Christmas Trade

Movie review by
Renee Schonfeld, Common Sense Media
Christmas Trade Movie Poster Image
Dad, son switch bodies in flimsy, predictable holiday comedy
  • NR
  • 2015
  • 100 minutes

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The parents' guide to what's in this movie.

Positive Messages

Shows how "walking in someone else's shoes" gives insight and elicits empathy. Sharing and expressing grief helps heal. It's important to stand up to bullies; offering support and understanding can make a difference. Declarative message is emphasized: "Every problem is just an opportunity in ugly clothes."

Positive Role Models & Representations

Both dad and son learn to treat each other with understanding and unconditional love. Dad is typical workaholic who is forced to see his behavior through his son's eyes. Son is able to find more positive ways of relating to his father. Female characters are mostly stereotypes: man-hungry single mom, overbearing boss, ditzy legal staff.


Seductive woman repeatedly propositions single dad. While living in his dad's body, an 11-year-old boy must cope with adult female kisses, including "tongue action," which grosses him out.


Mild insults and profanity: "crap," "butt," "pissed off," "slut," "pee his pants," "you little disease." Someone farts.


References: Amazon, Red Vines, Ralph Lauren.

Drinking, Drugs & Smoking

Some drinking in background of party scene.

What parents need to know

Parents need to know that despite the story's obvious plotting and stereotypes, Christmas Trade will appeal to kids who enjoy watching the comedy that comes from likable characters switching places and inhabiting each other's bodies. There's more than a bit of "redemption" involved -- there's even some magic -- and at the core is a young boy and a dad dealing with grief after the death of their mom/wife. There's some mild profanity ("pissed off," "crap," "butt," "pee his pants"), and, in several scenes, a man-hungry single mom makes not-so-subtle advances toward the adult hero (though in some cases, it's the son in the man's body who has to contend with her behavior, which includes "tongue action"). The story includes some bullying, a horrendous shrew of a female boss, and plenty of the comic pratfalls and mix-ups that come from trading places. And, at its heart, it's a Christmas tale, with tried-and-true messages that come with the season.

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What's the story?

'Tis the season to be jolly, only days before the holiday in CHRISTMAS TRADE. Mitchell Taylor (William Baldwin, who attempts full-tilt 11-year-old when he exchanges bodies with his son) has an obnoxious boss who demands much more of his time than single-father lawyers should have to give. He's bordering on workaholic, which is sad because Robbie (Michael Campion) has a bully to deal with at school, and he hasn't completely recovered from the recent death of his much-beloved mom. Robbie needs Mitch and finds his dad preoccupied and distant no matter how hard he tries to secure more time and attention. And Chloe (Denise Richards), the new lady in Mitch's life, would like to spend more time with him, too. When a strange vintage teddy bear, with erratic lights and a weird voice, shows up at the Taylor front door, it's a "be careful what you wish for" moment -- Robbie and Mitch are suddenly switched, so dad becomes boy and boy becomes dad. Misadventures are not far behind the teddy bear. Bullies, bosses, and blunders combine to make the last few days before Christmas at Robbie's school and Mitch's office a catastrophe.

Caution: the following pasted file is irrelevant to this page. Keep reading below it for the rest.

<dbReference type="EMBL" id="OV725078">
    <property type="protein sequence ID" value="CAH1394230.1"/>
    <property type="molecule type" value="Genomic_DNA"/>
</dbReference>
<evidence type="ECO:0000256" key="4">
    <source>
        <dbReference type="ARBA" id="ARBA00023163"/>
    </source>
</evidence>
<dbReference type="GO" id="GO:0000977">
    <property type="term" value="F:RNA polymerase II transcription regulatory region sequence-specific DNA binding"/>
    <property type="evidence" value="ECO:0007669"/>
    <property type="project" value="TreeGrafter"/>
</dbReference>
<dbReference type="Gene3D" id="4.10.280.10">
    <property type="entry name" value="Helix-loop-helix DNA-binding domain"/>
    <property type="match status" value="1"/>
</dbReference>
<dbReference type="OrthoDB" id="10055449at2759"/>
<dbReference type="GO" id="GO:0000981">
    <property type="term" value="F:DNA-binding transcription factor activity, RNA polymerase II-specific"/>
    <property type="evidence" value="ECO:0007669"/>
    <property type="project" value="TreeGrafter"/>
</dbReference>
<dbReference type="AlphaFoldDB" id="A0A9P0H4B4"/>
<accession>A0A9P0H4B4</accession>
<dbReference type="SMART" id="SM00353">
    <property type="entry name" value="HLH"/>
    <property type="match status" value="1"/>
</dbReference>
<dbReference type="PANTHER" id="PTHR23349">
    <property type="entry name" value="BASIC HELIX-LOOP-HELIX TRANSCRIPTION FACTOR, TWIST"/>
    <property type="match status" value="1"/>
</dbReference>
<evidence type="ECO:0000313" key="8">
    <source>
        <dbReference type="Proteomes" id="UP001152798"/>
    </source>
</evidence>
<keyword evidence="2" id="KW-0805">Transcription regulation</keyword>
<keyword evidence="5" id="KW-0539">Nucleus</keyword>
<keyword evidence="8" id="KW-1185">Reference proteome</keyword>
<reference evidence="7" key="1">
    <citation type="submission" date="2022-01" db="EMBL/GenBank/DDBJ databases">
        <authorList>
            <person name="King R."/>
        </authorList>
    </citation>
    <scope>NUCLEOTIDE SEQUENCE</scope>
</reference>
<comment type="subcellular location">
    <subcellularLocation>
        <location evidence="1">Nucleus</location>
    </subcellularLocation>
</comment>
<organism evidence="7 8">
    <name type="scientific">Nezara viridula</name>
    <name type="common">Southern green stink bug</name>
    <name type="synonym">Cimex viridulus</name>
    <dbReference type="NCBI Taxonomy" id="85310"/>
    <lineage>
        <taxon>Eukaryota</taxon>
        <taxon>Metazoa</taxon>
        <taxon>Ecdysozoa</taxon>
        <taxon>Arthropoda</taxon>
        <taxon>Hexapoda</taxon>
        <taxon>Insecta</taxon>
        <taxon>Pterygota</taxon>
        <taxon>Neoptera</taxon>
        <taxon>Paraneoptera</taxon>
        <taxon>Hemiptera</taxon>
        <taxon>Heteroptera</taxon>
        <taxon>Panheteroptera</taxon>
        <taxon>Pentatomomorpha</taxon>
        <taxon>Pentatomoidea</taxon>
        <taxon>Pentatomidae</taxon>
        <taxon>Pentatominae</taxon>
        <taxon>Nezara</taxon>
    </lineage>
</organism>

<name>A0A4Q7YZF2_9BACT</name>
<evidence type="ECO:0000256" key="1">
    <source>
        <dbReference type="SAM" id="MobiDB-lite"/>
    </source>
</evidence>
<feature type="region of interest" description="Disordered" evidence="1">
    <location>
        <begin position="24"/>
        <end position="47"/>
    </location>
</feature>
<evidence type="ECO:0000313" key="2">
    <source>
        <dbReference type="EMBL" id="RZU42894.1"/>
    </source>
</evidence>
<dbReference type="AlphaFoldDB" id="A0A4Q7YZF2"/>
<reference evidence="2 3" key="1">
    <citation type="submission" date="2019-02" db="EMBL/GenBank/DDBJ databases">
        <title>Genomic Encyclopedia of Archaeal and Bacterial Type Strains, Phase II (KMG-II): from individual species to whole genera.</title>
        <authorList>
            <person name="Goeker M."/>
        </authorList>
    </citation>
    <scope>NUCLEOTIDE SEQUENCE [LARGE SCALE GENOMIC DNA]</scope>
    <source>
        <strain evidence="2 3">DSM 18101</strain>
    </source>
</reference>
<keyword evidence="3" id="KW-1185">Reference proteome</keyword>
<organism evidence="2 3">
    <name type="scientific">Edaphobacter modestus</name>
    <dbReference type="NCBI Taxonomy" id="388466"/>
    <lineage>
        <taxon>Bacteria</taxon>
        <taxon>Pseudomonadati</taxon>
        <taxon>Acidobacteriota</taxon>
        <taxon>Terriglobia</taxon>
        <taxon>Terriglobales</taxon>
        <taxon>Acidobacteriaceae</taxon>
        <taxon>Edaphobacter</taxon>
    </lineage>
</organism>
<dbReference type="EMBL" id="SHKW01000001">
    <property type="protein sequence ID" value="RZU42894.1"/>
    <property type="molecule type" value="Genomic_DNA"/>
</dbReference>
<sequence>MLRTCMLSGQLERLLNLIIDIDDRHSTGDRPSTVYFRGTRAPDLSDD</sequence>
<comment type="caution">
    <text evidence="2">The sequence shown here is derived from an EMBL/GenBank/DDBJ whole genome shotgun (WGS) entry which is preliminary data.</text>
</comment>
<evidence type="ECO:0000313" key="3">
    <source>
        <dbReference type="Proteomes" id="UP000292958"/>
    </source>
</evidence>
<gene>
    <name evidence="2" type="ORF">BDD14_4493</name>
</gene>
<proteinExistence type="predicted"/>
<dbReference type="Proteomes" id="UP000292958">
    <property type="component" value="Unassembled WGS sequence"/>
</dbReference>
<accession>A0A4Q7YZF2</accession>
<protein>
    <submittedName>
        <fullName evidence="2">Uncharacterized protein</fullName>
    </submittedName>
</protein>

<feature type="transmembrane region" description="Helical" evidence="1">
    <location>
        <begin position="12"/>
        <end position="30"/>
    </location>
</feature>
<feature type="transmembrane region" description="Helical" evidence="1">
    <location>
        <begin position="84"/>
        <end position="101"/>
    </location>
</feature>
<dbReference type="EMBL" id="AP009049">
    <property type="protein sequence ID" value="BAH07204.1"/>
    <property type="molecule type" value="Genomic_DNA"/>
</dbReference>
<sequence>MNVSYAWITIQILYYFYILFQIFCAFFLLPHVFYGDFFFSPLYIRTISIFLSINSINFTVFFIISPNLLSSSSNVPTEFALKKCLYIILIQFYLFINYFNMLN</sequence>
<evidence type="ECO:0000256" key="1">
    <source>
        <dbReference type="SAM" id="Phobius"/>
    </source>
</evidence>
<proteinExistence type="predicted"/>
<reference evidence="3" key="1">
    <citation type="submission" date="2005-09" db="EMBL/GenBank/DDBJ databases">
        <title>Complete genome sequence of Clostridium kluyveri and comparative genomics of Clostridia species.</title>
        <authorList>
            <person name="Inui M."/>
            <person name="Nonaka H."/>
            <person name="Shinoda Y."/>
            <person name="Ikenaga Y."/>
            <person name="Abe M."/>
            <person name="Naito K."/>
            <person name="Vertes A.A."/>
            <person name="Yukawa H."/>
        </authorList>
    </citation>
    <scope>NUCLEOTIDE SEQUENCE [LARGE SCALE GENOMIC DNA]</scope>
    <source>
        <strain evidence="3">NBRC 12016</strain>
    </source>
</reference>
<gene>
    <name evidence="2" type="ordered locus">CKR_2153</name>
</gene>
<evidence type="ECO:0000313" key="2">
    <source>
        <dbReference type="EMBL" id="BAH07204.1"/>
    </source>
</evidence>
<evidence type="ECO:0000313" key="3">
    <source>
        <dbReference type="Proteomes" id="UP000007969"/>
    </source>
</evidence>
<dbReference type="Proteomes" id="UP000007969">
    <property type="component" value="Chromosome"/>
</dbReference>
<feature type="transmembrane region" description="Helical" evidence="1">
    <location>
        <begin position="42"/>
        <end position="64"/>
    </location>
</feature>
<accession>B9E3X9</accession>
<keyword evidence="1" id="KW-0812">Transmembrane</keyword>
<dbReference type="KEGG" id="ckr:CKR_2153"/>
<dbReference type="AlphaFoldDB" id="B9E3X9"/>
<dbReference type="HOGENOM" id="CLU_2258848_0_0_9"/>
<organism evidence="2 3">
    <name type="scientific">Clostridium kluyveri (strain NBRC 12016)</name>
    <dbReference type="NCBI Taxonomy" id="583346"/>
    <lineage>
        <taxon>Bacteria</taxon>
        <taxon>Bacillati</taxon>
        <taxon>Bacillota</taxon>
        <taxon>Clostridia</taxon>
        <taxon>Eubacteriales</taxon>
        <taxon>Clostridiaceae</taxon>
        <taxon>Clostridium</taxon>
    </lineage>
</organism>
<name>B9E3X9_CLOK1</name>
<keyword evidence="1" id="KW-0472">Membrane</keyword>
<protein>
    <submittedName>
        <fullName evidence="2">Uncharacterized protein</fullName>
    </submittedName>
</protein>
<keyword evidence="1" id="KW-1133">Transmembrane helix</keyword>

Is it any good?

The actors are game, but a derivative story, obvious outcomes, and top-to-bottom one-dimensional characters make this film a pale imitation of beloved body-switching movies from the past. Every move is expected, every situation taken from Column A or Column B. No surprises here, no twists the audience can't see coming. Still, no matter how amateurish and unoriginal, it's a genre that kids like. It's always fun to watch an 11-year-old boy in an adult man's body struggle not to gag when a beautiful seductress puts the moves on him. And how great to see Dad, now in the persona of a young boy, take on the bully that everyone else is afraid of. Basically harmless, except for the awful female stereotypes, it's OK viewing if none of the other stellar movies with this concept is within reach.

Talk to your kids about ...

  • Families can talk about the appeal of movies that show adults and kids switching places. What is it that makes them fun? If you were to imagine yourself trading places with a parent, a teacher, or someone you admire, what do you think you might learn about them?

  • Look up the term "suspending disbelief." How would that apply to this movie? Are you always willing to suspend your disbelief? If your answer is no, why not?

  • Do you agree with the way Mitchell (in Robbie's body) handled Francis, the bully? What did Mitchell learn about his own situation at work from his experience with Francis? Did or didn't he apply what he had learned in dealing with his boss?

Movie details

Our editors recommend

For kids who love the holidays

Themes & Topics

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